How Henry Cavill Improved On Christopher Reeve's Clark Kent, According To Henry Cavill
When Kal-El of Krypton isn’t protecting the innocent as Superman, he keeps a low profile as Clark Kent, the Earth identity he’s had since he was a baby. However, now that he’s a full-fledged superhero following Man of Steel, Clark needs to make sure that no suspects he’s Superman, thus necessitating changes to his public personality. This is a recurring element that’s been seen in many Superman stories across different media, but the best example of this was Christopher Reeve’s Clark Kent in the original Superman movies. However, according to Henry Cavill, the methods the DC Extended Universe’s Clark uses to keeping his identity secret improves on what Reeve’s Clark did.
Admitting that comparisons between his Clark Kent and Christopher Reeve’s are inevitable, Cavill explained to French magazine Studio Cine Live (via Batman-News) how his iteration of the Daily Planet journalist chooses to keep a low profile in Batman v Superman: Dawn of Justice rather than draw attention to himself. The actor said:
While Cavill’s comments certainly have merit, it was Reeve's awkward performance that made his Clark so memorable, adopted a hiding-in-plain-sight approach to make sure no one guessed who he really was. By acting clumsy and socially inept, he made it so that any friend, co-worker or stranger would never believe he’s the Man of Steel. Cavill’s Clark, on the other hand, has opted to be more secretive so no one looks to closely at him. Granted, both have to deal with the fact that they only change their hairstyle and put on a pair of glasses to disguise themselves physically, but in any DC universe, those are enough to get the job done.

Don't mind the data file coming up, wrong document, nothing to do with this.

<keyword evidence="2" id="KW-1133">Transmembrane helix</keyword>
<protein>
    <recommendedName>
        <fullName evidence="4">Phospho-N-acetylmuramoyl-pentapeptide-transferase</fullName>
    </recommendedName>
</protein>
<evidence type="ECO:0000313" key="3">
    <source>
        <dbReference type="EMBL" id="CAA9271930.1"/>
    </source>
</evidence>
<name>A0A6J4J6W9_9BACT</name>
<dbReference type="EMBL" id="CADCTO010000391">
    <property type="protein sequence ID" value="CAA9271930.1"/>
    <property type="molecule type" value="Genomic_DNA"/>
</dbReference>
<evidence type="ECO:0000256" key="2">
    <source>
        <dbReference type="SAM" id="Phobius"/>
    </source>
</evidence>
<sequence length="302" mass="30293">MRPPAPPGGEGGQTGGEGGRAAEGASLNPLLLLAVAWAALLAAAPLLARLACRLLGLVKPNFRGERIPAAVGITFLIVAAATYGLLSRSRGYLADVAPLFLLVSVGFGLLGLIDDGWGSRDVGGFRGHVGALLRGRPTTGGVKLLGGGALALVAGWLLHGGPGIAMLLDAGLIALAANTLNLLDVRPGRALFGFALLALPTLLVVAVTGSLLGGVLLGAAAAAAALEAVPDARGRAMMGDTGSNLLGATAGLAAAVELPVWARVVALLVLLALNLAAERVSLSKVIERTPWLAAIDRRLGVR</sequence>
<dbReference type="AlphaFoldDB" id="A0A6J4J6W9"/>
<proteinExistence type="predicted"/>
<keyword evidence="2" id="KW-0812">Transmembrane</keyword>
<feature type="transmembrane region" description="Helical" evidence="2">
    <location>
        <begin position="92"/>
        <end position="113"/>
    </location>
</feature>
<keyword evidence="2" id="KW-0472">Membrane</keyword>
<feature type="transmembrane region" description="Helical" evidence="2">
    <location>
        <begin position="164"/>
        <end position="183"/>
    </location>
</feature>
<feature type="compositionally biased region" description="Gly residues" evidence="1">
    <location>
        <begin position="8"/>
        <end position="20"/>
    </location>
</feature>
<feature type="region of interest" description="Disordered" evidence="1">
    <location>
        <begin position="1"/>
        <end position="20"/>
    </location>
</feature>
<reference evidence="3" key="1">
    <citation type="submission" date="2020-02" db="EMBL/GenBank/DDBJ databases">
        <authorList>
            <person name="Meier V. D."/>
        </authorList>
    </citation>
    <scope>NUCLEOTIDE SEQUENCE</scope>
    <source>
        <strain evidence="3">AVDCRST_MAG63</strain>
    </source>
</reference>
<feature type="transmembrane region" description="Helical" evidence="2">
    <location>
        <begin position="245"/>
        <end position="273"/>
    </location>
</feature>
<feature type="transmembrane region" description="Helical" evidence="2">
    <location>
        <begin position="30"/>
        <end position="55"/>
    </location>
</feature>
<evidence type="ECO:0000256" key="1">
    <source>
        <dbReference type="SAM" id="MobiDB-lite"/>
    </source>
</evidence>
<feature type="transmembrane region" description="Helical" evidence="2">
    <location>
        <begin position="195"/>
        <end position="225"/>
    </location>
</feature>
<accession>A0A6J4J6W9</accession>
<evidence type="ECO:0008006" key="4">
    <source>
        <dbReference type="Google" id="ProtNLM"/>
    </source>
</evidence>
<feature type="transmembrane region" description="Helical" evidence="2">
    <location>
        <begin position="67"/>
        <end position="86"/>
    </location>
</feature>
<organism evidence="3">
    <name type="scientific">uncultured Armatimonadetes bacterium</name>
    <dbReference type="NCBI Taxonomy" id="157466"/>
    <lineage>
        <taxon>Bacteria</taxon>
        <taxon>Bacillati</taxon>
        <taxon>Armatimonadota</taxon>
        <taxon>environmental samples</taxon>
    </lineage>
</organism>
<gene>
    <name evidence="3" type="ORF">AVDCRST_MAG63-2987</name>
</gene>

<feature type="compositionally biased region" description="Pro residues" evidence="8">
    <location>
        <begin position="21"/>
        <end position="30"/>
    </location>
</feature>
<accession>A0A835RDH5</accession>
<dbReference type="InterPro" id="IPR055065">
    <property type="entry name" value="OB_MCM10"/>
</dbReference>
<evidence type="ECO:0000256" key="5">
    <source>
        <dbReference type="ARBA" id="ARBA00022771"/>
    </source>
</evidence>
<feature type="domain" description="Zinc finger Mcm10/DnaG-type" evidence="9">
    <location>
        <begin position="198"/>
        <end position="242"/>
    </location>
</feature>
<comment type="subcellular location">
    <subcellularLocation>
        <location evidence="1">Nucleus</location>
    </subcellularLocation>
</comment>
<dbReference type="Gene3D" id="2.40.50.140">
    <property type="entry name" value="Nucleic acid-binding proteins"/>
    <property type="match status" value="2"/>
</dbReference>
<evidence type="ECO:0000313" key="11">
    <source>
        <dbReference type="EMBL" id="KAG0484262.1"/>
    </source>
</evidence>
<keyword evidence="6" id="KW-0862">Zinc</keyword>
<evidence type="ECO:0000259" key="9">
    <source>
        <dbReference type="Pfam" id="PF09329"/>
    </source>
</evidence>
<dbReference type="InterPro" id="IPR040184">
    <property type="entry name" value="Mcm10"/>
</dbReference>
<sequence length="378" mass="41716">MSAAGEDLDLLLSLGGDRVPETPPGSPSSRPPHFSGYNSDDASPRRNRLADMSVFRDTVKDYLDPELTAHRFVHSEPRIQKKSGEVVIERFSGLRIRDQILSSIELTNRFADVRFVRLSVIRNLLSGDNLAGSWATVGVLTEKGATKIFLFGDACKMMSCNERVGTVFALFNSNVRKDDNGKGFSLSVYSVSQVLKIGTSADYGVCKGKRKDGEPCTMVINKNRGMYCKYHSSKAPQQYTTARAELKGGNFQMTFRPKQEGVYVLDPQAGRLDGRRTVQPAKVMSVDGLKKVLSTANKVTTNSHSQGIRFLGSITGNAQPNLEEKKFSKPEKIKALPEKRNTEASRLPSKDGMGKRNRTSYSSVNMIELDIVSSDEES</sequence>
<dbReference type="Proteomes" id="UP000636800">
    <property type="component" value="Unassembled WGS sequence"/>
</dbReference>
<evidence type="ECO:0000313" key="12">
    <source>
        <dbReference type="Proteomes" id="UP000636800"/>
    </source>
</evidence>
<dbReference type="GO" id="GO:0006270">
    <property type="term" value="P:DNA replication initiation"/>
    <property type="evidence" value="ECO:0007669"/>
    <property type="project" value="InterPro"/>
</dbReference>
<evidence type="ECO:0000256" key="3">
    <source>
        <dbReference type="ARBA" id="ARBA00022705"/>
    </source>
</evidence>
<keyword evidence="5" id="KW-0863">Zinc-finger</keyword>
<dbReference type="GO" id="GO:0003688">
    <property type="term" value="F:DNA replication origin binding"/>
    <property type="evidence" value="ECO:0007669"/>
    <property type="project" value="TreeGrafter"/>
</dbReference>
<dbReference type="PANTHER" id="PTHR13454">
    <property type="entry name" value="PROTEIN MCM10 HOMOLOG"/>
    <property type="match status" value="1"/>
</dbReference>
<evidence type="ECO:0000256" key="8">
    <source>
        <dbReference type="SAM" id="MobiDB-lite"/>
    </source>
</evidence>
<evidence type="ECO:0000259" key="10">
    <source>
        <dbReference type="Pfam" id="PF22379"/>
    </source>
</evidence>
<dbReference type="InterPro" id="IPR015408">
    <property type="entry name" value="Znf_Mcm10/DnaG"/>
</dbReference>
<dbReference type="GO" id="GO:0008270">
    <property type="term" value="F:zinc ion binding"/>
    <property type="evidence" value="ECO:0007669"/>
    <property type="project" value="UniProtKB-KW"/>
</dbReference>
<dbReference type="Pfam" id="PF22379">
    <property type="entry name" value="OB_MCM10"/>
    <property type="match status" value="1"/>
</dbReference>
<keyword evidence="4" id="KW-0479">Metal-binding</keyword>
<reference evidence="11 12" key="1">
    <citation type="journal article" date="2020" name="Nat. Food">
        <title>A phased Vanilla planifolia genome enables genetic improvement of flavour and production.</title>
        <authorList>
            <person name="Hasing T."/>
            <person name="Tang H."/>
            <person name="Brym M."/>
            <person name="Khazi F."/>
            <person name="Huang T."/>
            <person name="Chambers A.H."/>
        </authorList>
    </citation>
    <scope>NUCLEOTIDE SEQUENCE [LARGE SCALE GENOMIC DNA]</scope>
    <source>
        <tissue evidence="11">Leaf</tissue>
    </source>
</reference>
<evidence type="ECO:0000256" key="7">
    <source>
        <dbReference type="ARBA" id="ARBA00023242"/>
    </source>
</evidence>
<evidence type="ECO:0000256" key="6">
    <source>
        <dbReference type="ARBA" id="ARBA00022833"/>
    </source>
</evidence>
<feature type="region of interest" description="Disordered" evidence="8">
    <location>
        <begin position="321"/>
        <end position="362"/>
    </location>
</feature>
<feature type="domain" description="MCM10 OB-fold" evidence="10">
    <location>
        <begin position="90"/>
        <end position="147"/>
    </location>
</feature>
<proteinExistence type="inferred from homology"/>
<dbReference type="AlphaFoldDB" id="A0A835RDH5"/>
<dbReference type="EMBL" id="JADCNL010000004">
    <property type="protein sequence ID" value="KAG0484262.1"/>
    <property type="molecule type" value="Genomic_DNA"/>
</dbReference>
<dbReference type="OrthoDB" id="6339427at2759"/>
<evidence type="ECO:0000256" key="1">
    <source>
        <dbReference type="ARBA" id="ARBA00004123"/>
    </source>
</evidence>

While we already know Superman will be dealing with Batman, Lex Luthor and Doomsday in Batman v Superman: Dawn of Justice, he’ll also be getting into his own antics digging up information on Batman. In the most recent trailer, we saw Clark asking Bruce Wayne what his position was on Gotham City’s Dark Knight was, and Clark specifically notes how the vigilante is infringing on civil liberties. Evidently Clark’s investigation into Batman, and trying to convince people he’s a menace will draw the ire of his editor Perry White. Afterall, we saw in the earlier Comic-Con trailer that White tells Clark no one cares about him "taking on the Batman." Given that they’ll soon be on the Justice League together, one would surmise that the two heroes might eventually learn each others identities in the movie, but since they’ll be allies, they don’t need to worry about the other blabbing.
We’ll see how successful Clark’s approach to keeping his other life a secret is when Batman v Superman: Dawn of Justice is released on March 25, 2016.
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